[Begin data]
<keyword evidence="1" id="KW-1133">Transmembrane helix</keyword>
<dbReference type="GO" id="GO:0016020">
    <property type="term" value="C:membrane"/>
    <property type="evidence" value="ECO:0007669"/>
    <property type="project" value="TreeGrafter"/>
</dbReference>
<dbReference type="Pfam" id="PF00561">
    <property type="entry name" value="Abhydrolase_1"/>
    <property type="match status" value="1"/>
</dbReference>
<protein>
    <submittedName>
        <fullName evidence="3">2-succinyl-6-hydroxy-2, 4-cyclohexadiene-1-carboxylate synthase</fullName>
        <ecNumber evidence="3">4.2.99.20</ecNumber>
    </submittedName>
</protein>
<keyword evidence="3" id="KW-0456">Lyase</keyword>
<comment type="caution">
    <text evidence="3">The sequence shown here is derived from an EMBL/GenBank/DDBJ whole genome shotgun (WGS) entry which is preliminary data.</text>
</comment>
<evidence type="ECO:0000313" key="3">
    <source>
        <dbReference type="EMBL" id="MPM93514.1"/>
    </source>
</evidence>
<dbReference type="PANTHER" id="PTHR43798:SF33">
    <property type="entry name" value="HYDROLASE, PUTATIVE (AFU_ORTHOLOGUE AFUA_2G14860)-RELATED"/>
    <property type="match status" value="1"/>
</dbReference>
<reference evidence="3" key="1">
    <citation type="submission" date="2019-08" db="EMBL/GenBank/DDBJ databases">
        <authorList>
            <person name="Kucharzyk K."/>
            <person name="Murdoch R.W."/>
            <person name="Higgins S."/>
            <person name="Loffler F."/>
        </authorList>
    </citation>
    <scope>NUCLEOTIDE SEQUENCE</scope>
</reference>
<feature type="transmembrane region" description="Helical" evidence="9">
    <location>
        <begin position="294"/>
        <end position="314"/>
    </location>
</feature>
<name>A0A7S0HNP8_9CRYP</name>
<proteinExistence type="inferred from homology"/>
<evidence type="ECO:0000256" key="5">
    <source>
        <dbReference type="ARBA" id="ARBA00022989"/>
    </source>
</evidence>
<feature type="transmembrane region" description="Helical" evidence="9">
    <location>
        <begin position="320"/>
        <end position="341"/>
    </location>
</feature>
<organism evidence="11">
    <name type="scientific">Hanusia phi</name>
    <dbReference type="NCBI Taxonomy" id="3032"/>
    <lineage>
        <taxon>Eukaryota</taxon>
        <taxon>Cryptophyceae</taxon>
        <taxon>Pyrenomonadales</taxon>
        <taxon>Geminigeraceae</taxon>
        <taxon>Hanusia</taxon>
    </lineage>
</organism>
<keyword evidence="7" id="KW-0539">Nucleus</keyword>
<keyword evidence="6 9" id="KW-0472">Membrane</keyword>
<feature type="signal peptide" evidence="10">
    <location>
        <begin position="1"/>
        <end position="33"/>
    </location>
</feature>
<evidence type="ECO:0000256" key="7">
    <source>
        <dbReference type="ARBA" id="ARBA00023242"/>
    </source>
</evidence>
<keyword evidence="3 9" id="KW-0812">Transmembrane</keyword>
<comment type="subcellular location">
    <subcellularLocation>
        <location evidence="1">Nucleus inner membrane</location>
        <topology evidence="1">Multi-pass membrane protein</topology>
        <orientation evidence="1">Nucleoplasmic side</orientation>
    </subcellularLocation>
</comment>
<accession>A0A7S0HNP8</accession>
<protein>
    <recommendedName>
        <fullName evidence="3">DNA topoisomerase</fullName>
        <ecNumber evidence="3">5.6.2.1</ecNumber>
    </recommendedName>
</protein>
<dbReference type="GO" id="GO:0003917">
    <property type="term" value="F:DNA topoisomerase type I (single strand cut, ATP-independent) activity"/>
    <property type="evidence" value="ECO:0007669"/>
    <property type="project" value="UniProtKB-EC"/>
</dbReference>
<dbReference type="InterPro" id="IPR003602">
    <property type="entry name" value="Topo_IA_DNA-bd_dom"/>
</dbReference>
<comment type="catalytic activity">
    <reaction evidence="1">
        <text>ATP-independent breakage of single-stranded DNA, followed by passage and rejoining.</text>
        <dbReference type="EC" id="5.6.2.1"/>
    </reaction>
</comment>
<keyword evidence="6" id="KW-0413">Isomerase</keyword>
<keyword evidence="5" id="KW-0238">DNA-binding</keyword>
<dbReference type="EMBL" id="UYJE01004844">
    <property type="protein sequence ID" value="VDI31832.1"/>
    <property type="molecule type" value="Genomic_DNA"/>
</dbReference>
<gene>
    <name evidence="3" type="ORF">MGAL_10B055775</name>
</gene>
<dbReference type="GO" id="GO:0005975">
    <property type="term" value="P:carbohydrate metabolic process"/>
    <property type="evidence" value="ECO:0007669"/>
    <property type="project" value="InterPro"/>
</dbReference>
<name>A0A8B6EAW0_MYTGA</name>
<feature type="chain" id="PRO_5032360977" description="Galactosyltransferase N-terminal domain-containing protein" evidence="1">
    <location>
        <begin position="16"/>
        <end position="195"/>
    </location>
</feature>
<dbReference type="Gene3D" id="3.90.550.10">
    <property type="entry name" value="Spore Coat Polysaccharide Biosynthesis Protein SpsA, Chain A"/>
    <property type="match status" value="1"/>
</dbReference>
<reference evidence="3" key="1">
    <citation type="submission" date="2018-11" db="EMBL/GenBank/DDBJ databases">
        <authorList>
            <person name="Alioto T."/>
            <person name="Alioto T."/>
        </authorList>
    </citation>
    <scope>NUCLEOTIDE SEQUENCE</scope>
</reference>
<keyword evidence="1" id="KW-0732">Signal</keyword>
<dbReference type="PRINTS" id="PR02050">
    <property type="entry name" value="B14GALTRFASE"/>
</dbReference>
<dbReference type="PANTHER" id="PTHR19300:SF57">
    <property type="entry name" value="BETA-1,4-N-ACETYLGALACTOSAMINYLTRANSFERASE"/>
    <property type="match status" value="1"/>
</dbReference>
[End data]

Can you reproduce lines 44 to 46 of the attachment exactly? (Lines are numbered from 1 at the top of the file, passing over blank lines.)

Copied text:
        <end position="314"/>
    </location>
</feature>